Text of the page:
"SICOFAA originated in 1961," Berggren said. "The overarching mission [of SICOFAA] today is to promote and strengthen trust, friendship and mutual support among its members. Currently we have 20 member nations from Canada all the way down to Argentina. We also have five observing nations."

Having an understanding of Latin culture and being able to communicate fluently in Spanish, allows Berggren to facilitate SICOFFA exercises and events with these member and observing nations, which promote interoperation for humanitarian and disaster relief.

"This past [air chief's conference], we had a memorandum of understanding for bi-lateral humanitarian and disaster relief assistance," Berggren said. "For example, the earthquake in Haiti, if we had communications with them and if we would have had all of this already set up, we could have sent a message to all of our stations and let them know, 'They had a pretty bad earthquake, be on standby for assistance.' We're trying to guide towards cutting all of that red tape."

Ultimately, preparing Airmen who can effect change and strengthen partnerships through programs such as SICOFAA is what LEAP is all about.

"By identifying Airmen with proficiency, the Air Force gains a ready pool of language-capable individuals across a wide variety of career fields, affording a great deal of flexibility in fulfilling missions requiring language skill," Hickman said.

Team Navy Archers Hit the Bullseye at Warrior Games



By Robin Hillyer-Miles, Fleet and Family Readiness Marketing Public Affairs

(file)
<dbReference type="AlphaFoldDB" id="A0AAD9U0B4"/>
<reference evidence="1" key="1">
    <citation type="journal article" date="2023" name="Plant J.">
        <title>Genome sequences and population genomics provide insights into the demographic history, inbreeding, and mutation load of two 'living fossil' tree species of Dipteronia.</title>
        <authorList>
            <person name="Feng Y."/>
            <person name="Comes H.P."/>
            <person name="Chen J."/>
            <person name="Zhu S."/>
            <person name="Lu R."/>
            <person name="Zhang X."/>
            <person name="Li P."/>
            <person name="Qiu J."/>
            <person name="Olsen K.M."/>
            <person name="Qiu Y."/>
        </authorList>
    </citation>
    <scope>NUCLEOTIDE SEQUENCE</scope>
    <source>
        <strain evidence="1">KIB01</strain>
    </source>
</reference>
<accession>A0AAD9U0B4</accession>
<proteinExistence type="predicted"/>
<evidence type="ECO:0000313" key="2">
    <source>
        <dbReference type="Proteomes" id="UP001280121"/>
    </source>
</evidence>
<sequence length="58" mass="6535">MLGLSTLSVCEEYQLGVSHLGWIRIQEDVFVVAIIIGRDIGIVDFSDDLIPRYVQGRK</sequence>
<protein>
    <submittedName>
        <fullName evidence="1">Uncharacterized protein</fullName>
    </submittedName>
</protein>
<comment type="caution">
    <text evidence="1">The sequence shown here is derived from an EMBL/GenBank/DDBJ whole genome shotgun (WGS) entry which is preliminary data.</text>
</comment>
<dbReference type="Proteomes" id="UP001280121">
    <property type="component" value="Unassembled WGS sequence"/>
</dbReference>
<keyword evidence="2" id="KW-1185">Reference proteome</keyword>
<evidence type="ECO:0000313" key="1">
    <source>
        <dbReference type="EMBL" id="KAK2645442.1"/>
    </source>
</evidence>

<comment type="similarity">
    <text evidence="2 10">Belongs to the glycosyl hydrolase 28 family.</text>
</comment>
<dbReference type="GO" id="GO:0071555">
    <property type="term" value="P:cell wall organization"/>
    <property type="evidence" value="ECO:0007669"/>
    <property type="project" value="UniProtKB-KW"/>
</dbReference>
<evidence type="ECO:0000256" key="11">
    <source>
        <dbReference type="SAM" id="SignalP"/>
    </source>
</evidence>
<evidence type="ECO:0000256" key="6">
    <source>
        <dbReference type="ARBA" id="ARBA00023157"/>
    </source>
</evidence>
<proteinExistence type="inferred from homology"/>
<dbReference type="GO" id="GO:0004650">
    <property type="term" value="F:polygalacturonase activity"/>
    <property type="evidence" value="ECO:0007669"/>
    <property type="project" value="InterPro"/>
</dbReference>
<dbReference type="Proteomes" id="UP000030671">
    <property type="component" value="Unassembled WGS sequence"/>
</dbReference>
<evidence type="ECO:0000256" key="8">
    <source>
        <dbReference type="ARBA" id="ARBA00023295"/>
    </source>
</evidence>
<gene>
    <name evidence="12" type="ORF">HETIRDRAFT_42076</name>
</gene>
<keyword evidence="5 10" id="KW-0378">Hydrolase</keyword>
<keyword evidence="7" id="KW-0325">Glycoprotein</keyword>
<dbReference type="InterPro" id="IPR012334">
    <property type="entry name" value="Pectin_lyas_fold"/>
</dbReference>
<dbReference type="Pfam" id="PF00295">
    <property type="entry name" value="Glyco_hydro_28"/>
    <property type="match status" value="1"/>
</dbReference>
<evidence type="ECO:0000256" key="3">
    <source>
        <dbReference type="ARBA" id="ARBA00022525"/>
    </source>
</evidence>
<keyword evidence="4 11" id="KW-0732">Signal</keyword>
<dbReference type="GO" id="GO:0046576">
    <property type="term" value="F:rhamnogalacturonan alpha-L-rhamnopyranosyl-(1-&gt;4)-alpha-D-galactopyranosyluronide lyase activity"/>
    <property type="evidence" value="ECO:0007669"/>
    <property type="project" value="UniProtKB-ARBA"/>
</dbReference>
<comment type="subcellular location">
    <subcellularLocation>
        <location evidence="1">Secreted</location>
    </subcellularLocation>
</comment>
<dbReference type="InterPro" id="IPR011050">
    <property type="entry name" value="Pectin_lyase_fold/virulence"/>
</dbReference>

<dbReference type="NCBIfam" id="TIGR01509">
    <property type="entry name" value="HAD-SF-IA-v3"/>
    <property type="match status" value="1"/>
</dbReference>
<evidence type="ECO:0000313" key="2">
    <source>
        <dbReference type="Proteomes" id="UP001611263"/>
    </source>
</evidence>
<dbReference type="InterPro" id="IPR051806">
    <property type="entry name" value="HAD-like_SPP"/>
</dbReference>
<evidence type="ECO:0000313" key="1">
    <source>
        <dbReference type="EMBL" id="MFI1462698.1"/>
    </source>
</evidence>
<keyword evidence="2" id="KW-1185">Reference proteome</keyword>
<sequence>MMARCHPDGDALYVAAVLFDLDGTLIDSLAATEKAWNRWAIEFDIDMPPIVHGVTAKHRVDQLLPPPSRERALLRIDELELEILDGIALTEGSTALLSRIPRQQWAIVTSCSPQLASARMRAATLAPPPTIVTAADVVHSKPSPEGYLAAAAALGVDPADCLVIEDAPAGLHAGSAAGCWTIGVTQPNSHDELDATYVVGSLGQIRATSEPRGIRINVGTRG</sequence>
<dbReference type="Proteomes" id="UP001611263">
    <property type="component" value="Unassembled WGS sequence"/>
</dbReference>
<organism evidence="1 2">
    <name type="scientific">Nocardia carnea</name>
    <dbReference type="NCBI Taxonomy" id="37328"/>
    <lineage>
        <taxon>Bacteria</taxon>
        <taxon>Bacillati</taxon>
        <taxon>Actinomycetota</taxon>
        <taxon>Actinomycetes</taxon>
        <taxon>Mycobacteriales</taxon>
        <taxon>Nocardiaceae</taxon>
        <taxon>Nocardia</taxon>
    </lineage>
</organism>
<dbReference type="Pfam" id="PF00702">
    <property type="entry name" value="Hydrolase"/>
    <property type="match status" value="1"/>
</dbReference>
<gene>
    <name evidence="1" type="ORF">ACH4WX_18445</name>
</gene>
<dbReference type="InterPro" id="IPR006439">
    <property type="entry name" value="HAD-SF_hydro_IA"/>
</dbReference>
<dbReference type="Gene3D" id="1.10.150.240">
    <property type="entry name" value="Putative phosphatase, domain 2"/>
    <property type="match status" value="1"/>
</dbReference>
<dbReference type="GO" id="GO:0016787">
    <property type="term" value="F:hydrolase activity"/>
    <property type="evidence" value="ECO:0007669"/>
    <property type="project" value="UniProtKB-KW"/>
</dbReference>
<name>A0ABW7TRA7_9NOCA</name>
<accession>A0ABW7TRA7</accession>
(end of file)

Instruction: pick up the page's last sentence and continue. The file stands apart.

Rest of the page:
COLORADO SPRINGS, Colo. (NNS) -- Team Navy scored a gold medal in the individual archery (recurve) competition at the 2014 Warrior Games, Oct. 1, at the Olympic Training Center in Colorado Springs, Colorado.

Navy Electrician's Mate 2nd Class Jonathan Adviento, who is a first-time Warrior Games competitor, advanced to the quarterfinals after contesting and oversetting a loss in the open shoot off. During the final match, Adviento outscored his Air Force opponent 90 to 87 to win the gold.

"I wasn't nervous at all," said Adviento. "I knew I would be going against seasoned archers with better equipment and better training facilities. All I could do was hope all the hours I spent in my garage and a local outdoor range on weekends would pay off."

"I cannot say enough good things about my competition. They all looked amazing and their performances were top-notch," he added.

Last March, while cleaning his gun after shooting practice, Adviento's left hand was severely injured when his gun accidentally discharged. He has undergone multiple surgeries and therapy, but he still has limited functionality of his hand and arm.

Adviento also was part of Team Navy's three-person archery (recurve) team, which narrowly defeated the Marine Corps 162 to 161 to win the bronze. Navy Machinist's Mate 1st Class Michael Dayton and Navy Chief Logistics Specialist Averill Malone, another first-time Warrior Games competitor, were part of the team, as well.